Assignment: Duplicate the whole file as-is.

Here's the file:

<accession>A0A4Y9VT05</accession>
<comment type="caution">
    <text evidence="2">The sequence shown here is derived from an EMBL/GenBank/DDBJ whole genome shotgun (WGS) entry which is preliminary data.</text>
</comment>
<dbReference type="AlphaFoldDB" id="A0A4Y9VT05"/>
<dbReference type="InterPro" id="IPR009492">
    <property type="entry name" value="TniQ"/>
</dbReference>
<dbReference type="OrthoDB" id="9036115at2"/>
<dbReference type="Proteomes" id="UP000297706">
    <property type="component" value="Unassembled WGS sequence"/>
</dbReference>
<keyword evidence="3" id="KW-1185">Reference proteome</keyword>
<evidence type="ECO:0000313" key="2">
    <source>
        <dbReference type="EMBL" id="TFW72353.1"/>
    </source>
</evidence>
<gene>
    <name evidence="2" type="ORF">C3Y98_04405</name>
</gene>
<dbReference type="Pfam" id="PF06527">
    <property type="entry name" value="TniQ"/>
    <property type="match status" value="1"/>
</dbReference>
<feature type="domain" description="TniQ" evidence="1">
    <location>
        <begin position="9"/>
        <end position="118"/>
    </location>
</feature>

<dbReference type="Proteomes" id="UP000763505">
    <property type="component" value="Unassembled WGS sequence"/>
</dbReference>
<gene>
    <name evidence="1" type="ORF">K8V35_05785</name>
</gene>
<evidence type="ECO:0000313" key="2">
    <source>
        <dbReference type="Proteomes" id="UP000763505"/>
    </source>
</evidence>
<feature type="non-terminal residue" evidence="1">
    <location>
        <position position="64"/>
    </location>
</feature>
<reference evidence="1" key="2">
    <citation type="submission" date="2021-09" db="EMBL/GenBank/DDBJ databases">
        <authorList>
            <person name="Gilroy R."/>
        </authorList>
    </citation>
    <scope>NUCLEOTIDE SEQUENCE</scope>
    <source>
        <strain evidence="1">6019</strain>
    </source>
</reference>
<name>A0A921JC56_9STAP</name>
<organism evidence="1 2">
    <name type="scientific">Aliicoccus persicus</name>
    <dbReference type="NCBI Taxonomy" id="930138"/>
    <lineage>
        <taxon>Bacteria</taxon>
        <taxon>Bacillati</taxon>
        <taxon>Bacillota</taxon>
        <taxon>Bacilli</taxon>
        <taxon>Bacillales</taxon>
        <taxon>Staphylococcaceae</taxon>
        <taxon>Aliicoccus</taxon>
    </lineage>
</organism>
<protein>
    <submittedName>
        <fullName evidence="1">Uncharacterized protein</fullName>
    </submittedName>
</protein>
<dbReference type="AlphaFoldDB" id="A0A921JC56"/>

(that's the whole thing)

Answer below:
<accession>A0A4Y9VT05</accession>
<comment type="caution">
    <text evidence="2">The sequence shown here is derived from an EMBL/GenBank/DDBJ whole genome shotgun (WGS) entry which is preliminary data.</text>
</comment>
<dbReference type="AlphaFoldDB" id="A0A4Y9VT05"/>
<dbReference type="InterPro" id="IPR009492">
    <property type="entry name" value="TniQ"/>
</dbReference>
<dbReference type="OrthoDB" id="9036115at2"/>
<dbReference type="Proteomes" id="UP000297706">
    <property type="component" value="Unassembled WGS sequence"/>
</dbReference>
<keyword evidence="3" id="KW-1185">Reference proteome</keyword>
<evidence type="ECO:0000313" key="2">
    <source>
        <dbReference type="EMBL" id="TFW72353.1"/>
    </source>
</evidence>
<gene>
    <name evidence="2" type="ORF">C3Y98_04405</name>
</gene>
<dbReference type="Pfam" id="PF06527">
    <property type="entry name" value="TniQ"/>
    <property type="match status" value="1"/>
</dbReference>
<feature type="domain" description="TniQ" evidence="1">
    <location>
        <begin position="9"/>
        <end position="118"/>
    </location>
</feature>

<dbReference type="Proteomes" id="UP000763505">
    <property type="component" value="Unassembled WGS sequence"/>
</dbReference>
<gene>
    <name evidence="1" type="ORF">K8V35_05785</name>
</gene>
<evidence type="ECO:0000313" key="2">
    <source>
        <dbReference type="Proteomes" id="UP000763505"/>
    </source>
</evidence>
<feature type="non-terminal residue" evidence="1">
    <location>
        <position position="64"/>
    </location>
</feature>
<reference evidence="1" key="2">
    <citation type="submission" date="2021-09" db="EMBL/GenBank/DDBJ databases">
        <authorList>
            <person name="Gilroy R."/>
        </authorList>
    </citation>
    <scope>NUCLEOTIDE SEQUENCE</scope>
    <source>
        <strain evidence="1">6019</strain>
    </source>
</reference>
<name>A0A921JC56_9STAP</name>
<organism evidence="1 2">
    <name type="scientific">Aliicoccus persicus</name>
    <dbReference type="NCBI Taxonomy" id="930138"/>
    <lineage>
        <taxon>Bacteria</taxon>
        <taxon>Bacillati</taxon>
        <taxon>Bacillota</taxon>
        <taxon>Bacilli</taxon>
        <taxon>Bacillales</taxon>
        <taxon>Staphylococcaceae</taxon>
        <taxon>Aliicoccus</taxon>
    </lineage>
</organism>
<protein>
    <submittedName>
        <fullName evidence="1">Uncharacterized protein</fullName>
    </submittedName>
</protein>
<dbReference type="AlphaFoldDB" id="A0A921JC56"/>